When To Get an X-ray On Ankle?

May 4, 2024 5:30:00 AM / by Chad Hutchison

Ankle sprains are one of the most common forms of injury, often caused by sports or outdoor activities, but they can also happen at home or even while walking down the street. If you’re experiencing sudden pain in your foot or ankle, you may consider getting an X-ray. 

X-ray imaging is a valuable diagnostic tool for determining if there’s a fracture. However, not all sprains result in fractures, and not all require X-rays. Here, we’ll examine the Ottawa Ankle Rules (OAR) and other factors to help you decide if you need an X-ray. 

When Should You Get an X-Ray On Your Ankle?

Ottawa Ankle Rules and Other Symptoms

The OAR guidelines determine if X-rays (aka radiographs) are necessary to reduce unnecessary imaging. These rules state that if you can take four steps and don’t have the tenderness described below, there’s a high degree of certainty you don’t have a fracture. 

However, if you experience any of the following, you may need podiatry X-ray imaging to confirm or rule out fractures. Here are the rules:

  • Inability to bear weight or take up to four steps immediately after injury.
  • Bone tenderness at the back edge of the tibia or fibula (the ends of our leg bones at the ankle joint).
  • Bone tenderness at the navicular (inside foot bone just beyond the anklebone) or base of the 5th metatarsal (the most outside foot bone) 

Other symptoms that may require imaging or a visit to a podiatrist include:

  • Constant numbness.
  • Severe pain even when non-weight-bearing.
  • Minor swelling and bruising are normal with sprains, but seek help if the swelling is severe and doesn’t improve within a week.
  • A new feeling of instability/rolling the ankle when walking.
  • No change/improvement in pain or dysfunction after 1-2 weeks.

Types of Fractures and Sprains

Podiatry X-ray imaging is a powerful tool for diagnosing fractures. Let’s examine some common fractures and sprains.

  • Lateral or inversion sprains are the most common injury and can cause reinjury if not properly managed. They involve partial or complete tearing or disruption of the ligaments on the outside of the anklebone.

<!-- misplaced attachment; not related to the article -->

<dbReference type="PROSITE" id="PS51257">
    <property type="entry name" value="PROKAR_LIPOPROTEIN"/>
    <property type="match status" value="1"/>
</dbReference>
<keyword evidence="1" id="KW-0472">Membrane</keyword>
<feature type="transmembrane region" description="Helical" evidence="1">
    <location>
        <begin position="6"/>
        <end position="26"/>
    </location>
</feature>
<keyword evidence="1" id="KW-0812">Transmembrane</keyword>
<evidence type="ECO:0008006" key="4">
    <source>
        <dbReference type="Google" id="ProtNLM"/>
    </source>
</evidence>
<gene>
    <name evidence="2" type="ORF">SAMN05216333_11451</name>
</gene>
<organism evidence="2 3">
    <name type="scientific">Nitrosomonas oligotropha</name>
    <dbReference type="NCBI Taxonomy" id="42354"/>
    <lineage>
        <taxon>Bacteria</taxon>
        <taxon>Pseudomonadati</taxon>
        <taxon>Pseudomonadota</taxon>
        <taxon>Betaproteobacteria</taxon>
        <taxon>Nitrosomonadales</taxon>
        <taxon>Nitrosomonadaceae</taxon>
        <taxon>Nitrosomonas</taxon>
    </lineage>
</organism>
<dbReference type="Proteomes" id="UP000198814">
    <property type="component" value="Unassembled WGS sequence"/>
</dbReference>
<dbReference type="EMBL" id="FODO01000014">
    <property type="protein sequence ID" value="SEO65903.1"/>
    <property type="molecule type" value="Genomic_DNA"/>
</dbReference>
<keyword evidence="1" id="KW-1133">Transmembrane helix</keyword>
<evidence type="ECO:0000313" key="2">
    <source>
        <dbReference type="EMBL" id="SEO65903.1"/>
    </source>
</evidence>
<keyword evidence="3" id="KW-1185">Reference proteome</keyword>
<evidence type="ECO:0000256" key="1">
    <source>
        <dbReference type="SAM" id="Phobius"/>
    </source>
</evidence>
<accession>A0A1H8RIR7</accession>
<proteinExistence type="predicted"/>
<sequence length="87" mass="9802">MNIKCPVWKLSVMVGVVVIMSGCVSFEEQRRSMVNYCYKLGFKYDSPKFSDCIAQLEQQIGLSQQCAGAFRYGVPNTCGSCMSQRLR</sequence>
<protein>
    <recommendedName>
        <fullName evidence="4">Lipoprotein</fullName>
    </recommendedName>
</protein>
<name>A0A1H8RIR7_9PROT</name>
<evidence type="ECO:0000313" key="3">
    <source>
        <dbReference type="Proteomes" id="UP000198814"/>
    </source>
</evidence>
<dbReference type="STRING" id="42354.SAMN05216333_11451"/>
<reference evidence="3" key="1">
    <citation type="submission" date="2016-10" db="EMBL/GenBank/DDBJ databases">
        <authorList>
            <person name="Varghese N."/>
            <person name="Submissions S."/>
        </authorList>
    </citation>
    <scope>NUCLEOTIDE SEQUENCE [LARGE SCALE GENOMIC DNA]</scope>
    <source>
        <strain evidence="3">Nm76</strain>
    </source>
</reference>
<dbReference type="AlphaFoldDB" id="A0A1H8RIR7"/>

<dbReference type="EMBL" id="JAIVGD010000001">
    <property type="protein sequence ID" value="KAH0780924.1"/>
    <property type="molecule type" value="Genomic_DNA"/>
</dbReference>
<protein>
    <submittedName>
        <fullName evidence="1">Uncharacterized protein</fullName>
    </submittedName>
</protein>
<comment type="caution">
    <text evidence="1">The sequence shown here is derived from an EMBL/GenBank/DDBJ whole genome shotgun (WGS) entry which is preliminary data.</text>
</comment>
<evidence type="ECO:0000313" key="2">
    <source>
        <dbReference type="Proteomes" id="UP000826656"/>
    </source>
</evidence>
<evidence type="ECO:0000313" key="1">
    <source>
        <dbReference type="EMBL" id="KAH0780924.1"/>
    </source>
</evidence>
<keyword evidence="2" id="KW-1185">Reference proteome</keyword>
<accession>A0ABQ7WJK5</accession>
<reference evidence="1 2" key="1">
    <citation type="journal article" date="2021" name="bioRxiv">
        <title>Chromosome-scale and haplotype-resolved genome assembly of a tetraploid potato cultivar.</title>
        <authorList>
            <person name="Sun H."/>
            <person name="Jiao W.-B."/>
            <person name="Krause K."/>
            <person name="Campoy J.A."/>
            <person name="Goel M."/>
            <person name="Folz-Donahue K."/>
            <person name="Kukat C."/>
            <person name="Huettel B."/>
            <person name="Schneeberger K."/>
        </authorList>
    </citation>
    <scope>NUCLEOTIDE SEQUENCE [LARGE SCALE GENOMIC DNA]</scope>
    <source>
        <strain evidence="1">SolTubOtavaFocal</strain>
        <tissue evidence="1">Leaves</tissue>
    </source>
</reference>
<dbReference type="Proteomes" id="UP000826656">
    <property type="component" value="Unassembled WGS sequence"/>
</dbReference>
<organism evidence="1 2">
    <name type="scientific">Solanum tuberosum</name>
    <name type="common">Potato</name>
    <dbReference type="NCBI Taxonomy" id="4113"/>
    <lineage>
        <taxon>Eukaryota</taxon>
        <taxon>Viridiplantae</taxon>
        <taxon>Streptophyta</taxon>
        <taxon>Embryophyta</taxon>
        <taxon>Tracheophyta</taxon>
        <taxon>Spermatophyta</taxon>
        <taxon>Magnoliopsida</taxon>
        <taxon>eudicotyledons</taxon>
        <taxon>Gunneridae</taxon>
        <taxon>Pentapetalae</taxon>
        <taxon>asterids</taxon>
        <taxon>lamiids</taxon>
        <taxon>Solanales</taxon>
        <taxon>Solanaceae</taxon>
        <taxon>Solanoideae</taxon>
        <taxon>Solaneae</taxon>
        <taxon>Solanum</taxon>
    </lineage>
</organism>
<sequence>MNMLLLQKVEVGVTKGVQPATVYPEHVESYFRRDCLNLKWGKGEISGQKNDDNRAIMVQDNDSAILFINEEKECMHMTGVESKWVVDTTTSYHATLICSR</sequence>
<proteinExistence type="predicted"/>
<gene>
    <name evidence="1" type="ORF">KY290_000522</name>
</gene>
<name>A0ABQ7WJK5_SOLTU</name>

• Medial or eversion sprains involve injuries to the deltoid ligament on the ankle's inside (medial side).
  • High ankle sprains, also called “tib” or “fib” sprains, are when the ligaments that hold the two leg bones (tibia and fibula) together at the top of the anklebone are injured. 
  • Lateral malleolus fractures are the most common fractures caused by a break of the lateral malleolus, the knobby bump on the outside of the anklebone.
  • Bimalleolar fractures are the second-most common fracture, involving lateral and medial malleolus breaks, the knobby bumps on the inside of the anklebone.
  • Trimalleolar fractures involve breaks in three sides: the medial and lateral malleolus and the lower part of the posterior malleolus of the tibia.
  • Pilon fractures are through the ankle's weight-bearing " roof, " the lower tibia's central part.

Ankle X-Ray Screening Questions

Here are some screening questions to determine if podiatric X-ray imaging is necessary. 

Can You Take 4 Steps?

It’s okay if you are limping, but get a radiograph if you cannot physically take four steps. 

Do You Have Tenderness or Pain Around Your Medial or Lateral Malleoli? 

If you have pain in the backside of the little bone bumps on either side of your anklebone, radiographs are needed. 

Do You Have Tenderness or Pain Around the Base of the 5th Metatarsal? 

Get a radiograph if you experience tenderness in the bump on your foot's lateral/outside portion, about halfway between your heel and little toe. 

Do You Have Tenderness or Pain Around the Navicular Bone?

If you have pain or tenderness in the bump on the medial or inside portion around the middle of your foot, get an X-ray. 

Frequently Asked Questions

Does a Sprained Ankle Show up on X-Ray?

Sprained ankles are soft tissue injuries that don’t appear on X-rays, so most sprains don’t require radiographs. The Ottawa Ankle Rules rule out fractures and prevent unnecessary X-rays. However, if a fracture is suspected, then radiographs are needed.

Can You Tell if an Ankle Is Broken Without an X-Ray?

Unless your anklebone is at a noticeably odd angle, you can’t tell if it’s broken. Fractures can present very similar symptoms to sprains. We use the Ottawa Ankle Rules to determine if an X-ray is needed to diagnose the problem. 

Final Thoughts

Ankle sprains and fractures are the most common ankle injuries and present similar symptoms. Since sprains generally don’t require radiographs, the Ottawa Ankle Rules are valuable in ruling out fractures and reducing unnecessary imaging. However, if you or your patients answered yes to those rules, then it’s critical to have X-ray imaging to diagnose the problem. 

Quality equipment like Maven Imaging’s Podiatry X-ray Machines can help you diagnose the problem quickly and safely so you can move on to the appropriate treatment. Maven also provides industry-proven insight to help you diagnose issues and decide on treatment. 

Tags: x-ray, ankle x-ray

Chad Hutchison

Written by Chad Hutchison

Founder and CEO of Maven Imaging, Chad Hutchison has been in the medical imaging equipment market since 2003. As his business grew, he pioneered buying and selling medical equipment online and eventually began offering leasing and financing to meet market demands and help customers. His market expertise goes beyond traditional medical imaging and finance support, as he’s spearheading cloud-based lending solutions for vendors across the sector.